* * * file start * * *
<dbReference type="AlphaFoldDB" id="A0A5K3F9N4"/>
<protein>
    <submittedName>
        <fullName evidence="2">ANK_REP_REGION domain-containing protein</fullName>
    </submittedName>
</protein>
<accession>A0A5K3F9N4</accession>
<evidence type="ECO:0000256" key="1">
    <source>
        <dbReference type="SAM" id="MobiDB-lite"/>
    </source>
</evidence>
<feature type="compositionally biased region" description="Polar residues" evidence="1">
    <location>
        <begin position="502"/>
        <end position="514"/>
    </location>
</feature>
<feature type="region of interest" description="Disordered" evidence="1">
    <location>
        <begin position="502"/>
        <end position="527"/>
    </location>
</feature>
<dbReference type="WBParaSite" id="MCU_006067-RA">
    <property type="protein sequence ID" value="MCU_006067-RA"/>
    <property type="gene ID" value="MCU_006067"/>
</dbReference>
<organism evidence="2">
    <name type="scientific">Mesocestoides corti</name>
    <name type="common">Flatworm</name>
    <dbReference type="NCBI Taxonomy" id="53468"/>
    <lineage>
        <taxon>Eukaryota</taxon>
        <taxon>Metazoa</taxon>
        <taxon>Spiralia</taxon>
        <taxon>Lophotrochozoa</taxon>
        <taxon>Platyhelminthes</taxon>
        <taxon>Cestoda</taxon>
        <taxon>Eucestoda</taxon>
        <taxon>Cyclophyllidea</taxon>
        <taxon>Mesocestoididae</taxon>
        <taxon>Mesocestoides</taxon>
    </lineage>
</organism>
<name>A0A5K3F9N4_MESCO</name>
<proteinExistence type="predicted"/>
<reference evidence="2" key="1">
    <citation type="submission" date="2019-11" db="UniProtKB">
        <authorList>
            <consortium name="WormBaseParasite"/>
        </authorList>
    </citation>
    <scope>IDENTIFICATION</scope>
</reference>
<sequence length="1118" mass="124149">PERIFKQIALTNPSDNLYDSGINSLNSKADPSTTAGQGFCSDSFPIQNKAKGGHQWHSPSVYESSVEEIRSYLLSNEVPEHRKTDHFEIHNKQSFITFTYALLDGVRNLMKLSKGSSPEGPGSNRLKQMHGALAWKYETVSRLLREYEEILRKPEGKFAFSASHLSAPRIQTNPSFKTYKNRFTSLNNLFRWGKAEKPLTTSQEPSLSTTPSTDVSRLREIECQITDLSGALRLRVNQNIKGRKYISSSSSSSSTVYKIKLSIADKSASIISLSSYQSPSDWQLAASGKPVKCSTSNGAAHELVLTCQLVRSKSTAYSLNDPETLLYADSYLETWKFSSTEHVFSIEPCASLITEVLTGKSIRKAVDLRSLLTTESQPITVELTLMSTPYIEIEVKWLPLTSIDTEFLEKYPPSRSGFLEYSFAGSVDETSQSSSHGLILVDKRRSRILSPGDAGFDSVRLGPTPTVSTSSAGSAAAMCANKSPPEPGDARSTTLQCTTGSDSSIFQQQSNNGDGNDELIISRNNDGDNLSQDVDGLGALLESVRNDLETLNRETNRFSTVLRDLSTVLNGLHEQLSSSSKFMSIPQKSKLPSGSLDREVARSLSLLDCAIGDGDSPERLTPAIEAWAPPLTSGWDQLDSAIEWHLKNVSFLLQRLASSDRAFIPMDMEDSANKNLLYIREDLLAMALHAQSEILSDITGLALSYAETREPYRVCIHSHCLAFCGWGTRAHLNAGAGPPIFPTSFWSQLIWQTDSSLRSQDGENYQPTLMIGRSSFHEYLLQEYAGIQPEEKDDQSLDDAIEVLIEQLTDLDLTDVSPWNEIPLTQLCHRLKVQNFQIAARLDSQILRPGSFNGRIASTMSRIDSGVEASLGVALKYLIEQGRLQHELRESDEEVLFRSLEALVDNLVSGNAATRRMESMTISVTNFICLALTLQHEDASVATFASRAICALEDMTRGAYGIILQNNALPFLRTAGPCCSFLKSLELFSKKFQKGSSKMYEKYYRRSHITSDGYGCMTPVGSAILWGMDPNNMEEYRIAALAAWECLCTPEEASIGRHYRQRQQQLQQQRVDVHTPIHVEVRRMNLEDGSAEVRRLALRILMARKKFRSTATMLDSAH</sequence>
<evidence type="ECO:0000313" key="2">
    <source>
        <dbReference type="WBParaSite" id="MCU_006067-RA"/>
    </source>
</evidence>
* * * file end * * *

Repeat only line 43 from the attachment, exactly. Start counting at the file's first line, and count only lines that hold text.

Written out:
        <taxon>Mesocestoides</taxon>